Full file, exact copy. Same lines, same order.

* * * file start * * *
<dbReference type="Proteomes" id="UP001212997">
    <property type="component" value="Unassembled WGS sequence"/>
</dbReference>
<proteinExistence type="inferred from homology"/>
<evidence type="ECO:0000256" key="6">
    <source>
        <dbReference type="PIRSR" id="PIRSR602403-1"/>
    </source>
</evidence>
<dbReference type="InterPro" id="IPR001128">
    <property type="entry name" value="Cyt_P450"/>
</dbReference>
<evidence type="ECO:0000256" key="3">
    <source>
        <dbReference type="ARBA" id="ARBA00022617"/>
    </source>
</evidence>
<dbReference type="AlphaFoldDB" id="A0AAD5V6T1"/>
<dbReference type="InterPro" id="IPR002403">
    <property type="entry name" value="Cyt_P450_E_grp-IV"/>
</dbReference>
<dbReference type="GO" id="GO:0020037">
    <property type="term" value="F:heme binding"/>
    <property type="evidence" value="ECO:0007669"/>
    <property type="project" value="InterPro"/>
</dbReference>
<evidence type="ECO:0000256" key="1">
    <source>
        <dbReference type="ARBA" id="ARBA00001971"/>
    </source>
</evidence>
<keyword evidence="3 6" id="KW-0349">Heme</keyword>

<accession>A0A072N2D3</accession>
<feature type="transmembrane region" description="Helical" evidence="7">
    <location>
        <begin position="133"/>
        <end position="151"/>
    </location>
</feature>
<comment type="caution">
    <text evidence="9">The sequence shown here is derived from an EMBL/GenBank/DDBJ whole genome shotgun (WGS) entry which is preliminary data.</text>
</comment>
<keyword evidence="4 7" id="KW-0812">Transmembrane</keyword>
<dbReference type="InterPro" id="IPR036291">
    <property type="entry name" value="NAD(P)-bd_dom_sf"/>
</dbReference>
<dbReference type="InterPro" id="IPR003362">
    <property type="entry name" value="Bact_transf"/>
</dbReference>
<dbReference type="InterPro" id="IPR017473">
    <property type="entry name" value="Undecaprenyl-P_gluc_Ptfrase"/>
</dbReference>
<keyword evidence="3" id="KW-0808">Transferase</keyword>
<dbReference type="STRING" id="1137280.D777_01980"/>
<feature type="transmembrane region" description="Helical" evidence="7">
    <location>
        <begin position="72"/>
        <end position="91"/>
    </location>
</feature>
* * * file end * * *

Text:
<dbReference type="Proteomes" id="UP001212997">
    <property type="component" value="Unassembled WGS sequence"/>
</dbReference>
<proteinExistence type="inferred from homology"/>
<evidence type="ECO:0000256" key="6">
    <source>
        <dbReference type="PIRSR" id="PIRSR602403-1"/>
    </source>
</evidence>
<dbReference type="InterPro" id="IPR001128">
    <property type="entry name" value="Cyt_P450"/>
</dbReference>
<evidence type="ECO:0000256" key="3">
    <source>
        <dbReference type="ARBA" id="ARBA00022617"/>
    </source>
</evidence>
<dbReference type="AlphaFoldDB" id="A0AAD5V6T1"/>
<dbReference type="InterPro" id="IPR002403">
    <property type="entry name" value="Cyt_P450_E_grp-IV"/>
</dbReference>
<dbReference type="GO" id="GO:0020037">
    <property type="term" value="F:heme binding"/>
    <property type="evidence" value="ECO:0007669"/>
    <property type="project" value="InterPro"/>
</dbReference>
<evidence type="ECO:0000256" key="1">
    <source>
        <dbReference type="ARBA" id="ARBA00001971"/>
    </source>
</evidence>
<keyword evidence="3 6" id="KW-0349">Heme</keyword>

<accession>A0A072N2D3</accession>
<feature type="transmembrane region" description="Helical" evidence="7">
    <location>
        <begin position="133"/>
        <end position="151"/>
    </location>
</feature>
<comment type="caution">
    <text evidence="9">The sequence shown here is derived from an EMBL/GenBank/DDBJ whole genome shotgun (WGS) entry which is preliminary data.</text>
</comment>
<keyword evidence="4 7" id="KW-0812">Transmembrane</keyword>
<dbReference type="InterPro" id="IPR036291">
    <property type="entry name" value="NAD(P)-bd_dom_sf"/>
</dbReference>
<dbReference type="InterPro" id="IPR003362">
    <property type="entry name" value="Bact_transf"/>
</dbReference>
<dbReference type="InterPro" id="IPR017473">
    <property type="entry name" value="Undecaprenyl-P_gluc_Ptfrase"/>
</dbReference>
<keyword evidence="3" id="KW-0808">Transferase</keyword>
<dbReference type="STRING" id="1137280.D777_01980"/>
<feature type="transmembrane region" description="Helical" evidence="7">
    <location>
        <begin position="72"/>
        <end position="91"/>
    </location>
</feature>